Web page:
New questions arise regarding the FBI's Trump-Russia investigation after unearthed text messages between FBI agent Peter Strzok and FBI lawyer Lisa Page suggest Obama's White House was behind the opening of the investigation. (Alex Wong/Getty Images)
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Was the Obama White House behind the Department of Justice initiating a counterintelligence investigation into the Trump campaign in 2016? Recently unearthed text messages between senior FBI agent Peter Strzok and former FBI lawyer Lisa Page suggest it was.
The messages were first reported by the National Review's Andrew McCarthy last week, but were brought to some attention by Ari Fleischer, the White House press secretary for George W. Bush, over the weekend.
What are the details?
As McCarthy explained, many questions surrounding the origins of the FBI's counterintelligence investigation, which morphed into what is now special counsel Robert Mueller's investigation, can be found in the Strzok-Page text messages. The couple was at the heart of the investigation before Strzok was re-assigned and Page left last year.
Thanks to the hard work of Sen. Ron Johnson (R-Wis.), chairman of the Senate Homeland Security and Governmental Affairs Committee, hundreds of pages of Strzok-Page text messages have been released. However, there's just one problem: they are heavily redacted, including much of the messages' contexts.
"Here, the Obama administration took extraordinary measures to withhold information from Congress about its Trump-Russia probe — such as not briefing the bipartisan leaders of the both chambers and their intelligence committees," McCarthy alleged.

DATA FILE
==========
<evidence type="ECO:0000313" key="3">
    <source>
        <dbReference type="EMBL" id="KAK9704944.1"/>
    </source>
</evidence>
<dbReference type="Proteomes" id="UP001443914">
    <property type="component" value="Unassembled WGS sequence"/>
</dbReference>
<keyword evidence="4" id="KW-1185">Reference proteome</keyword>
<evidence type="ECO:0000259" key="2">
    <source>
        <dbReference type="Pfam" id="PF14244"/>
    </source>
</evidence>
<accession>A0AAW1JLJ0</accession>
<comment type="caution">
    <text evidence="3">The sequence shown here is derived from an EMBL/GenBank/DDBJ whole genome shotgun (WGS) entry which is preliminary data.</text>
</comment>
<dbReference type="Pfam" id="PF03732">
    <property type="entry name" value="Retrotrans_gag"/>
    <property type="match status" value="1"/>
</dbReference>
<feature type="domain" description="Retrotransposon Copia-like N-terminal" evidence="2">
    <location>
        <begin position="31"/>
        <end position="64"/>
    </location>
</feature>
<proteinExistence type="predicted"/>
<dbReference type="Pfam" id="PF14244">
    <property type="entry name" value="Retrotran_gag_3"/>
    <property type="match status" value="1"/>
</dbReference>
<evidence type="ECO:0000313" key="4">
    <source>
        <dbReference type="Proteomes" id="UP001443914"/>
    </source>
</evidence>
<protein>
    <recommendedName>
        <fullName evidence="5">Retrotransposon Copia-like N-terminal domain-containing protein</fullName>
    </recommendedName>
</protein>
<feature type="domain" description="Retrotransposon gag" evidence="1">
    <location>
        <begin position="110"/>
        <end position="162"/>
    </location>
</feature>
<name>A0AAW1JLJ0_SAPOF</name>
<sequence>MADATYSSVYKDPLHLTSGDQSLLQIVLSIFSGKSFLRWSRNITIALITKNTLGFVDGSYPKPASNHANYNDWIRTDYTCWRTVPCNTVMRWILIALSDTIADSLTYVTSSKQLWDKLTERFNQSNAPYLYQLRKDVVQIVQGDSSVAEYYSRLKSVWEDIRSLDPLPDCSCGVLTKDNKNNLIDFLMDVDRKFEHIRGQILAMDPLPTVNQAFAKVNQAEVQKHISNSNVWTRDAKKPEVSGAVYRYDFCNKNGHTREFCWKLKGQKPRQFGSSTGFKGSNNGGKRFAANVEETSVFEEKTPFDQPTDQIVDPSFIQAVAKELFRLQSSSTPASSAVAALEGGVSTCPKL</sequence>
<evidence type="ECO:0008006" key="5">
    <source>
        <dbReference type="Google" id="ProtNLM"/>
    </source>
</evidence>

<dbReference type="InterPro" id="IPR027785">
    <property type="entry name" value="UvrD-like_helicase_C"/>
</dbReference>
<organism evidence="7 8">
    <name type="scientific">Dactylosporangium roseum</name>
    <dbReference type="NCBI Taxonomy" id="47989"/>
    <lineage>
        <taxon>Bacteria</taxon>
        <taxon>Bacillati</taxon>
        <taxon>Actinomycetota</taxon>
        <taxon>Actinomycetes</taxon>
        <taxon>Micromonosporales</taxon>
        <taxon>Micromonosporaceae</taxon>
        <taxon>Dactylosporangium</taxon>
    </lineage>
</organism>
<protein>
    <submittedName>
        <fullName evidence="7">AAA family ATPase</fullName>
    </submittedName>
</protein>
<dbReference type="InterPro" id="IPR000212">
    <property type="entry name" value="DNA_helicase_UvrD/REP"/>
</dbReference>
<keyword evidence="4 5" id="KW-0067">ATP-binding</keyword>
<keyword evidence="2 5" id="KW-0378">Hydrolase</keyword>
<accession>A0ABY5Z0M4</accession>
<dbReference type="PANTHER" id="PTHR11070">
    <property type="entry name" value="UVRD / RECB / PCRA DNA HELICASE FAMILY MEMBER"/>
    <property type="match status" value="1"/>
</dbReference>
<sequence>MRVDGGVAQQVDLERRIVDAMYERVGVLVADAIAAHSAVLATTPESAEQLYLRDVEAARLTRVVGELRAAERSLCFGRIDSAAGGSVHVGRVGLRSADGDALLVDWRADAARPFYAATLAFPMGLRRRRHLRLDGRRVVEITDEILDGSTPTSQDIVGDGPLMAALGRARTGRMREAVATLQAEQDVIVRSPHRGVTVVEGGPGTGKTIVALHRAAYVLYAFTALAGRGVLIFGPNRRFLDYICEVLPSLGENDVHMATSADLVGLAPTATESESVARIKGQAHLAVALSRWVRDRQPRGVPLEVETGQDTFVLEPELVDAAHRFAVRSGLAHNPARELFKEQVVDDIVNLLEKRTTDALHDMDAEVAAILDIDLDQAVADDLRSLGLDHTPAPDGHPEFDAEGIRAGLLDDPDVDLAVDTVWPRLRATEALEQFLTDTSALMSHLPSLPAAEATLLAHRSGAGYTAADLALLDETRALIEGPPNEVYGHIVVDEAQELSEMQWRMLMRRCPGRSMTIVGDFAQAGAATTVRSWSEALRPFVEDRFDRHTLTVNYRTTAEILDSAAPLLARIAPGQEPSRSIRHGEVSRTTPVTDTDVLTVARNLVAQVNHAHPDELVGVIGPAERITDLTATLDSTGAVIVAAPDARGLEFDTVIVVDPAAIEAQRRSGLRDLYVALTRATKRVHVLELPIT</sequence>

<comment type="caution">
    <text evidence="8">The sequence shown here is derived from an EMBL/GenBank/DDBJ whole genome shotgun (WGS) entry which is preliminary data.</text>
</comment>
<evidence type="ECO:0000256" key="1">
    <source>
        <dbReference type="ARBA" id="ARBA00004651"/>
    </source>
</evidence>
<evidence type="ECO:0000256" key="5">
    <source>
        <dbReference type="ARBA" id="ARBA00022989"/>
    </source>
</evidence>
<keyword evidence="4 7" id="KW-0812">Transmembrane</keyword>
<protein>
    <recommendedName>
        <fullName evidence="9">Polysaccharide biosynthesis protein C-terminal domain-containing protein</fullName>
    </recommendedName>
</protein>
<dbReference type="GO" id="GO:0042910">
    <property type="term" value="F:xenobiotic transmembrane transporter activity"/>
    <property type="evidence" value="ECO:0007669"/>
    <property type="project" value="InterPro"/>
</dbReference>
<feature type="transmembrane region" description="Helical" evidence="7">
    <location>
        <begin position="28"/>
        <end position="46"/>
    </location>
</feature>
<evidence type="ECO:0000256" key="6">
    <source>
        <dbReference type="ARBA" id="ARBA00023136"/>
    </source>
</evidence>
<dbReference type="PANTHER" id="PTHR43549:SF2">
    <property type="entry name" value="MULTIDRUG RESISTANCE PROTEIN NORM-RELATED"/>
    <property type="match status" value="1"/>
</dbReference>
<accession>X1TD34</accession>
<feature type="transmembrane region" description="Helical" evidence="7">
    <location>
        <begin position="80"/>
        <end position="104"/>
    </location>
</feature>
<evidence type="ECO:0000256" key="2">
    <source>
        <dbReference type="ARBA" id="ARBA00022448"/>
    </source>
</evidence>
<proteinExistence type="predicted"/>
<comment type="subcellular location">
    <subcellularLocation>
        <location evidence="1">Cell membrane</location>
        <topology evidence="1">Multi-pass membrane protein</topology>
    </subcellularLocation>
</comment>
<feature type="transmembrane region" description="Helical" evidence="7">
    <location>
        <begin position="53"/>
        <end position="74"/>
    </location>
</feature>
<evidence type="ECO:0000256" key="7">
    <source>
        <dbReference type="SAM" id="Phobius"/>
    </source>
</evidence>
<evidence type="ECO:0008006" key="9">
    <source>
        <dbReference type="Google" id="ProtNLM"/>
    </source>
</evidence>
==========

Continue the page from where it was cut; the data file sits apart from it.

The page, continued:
But down at the bottom of McCarthy's article is a gem easily glossed over: a text message implying Obama's White House was behind the opening of the FBI's investigation.
What do the messages show?
On the afternoon of Aug. 5, 2016 — after Strzok returned from a trip to London where he met with intelligence sources for secret meetings regarding the FBI's new investigation — the two discussed a major meeting between top DOJ and CIA officials.
After that meeting, Strzok and Page had the following exchange:
Strzok: And hi. Went well, best we could have expected. Other than [REDACTED] quote: “the White House is running this.” My answer, “well, maybe for you they are.” And of course, I was planning on telling this guy, thanks for coming, we’ve got an hour, but with Bill [Priestap] there, I’ve got no control….
Page: Yeah, whatever (re the WH comment). We’ve got the emails that say otherwise.
It's not exactly clear what emails Page was referring to, but McCarthy suggested they might "clarify how the Obama administration divided responsibility for running the Trump-Russia investigation."
To conclude his article, McCarthy made an excellent point: If the government is not trying to hide information, then why are so many of the Strzok-Page text messages redacted? Is it because some information discussed is classified?
That is unlikely because both agents are highly trained in classified information and in which venues it is appropriate to discuss such information — their personal cellphones not being one of those places.
But, McCarthy wrote, "if that is the claim, are they telling us that Hillary Clinton was investigated — and given a pass — for the unauthorized transmission of classified information by FBI officials who were themselves actively engaged in the unauthorized transmission of classified information?"
"The Strzok-Page texts rate a lot more attention, and a lot more transparency," he concluded.
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Chris Enloe is a staff writer for Blaze News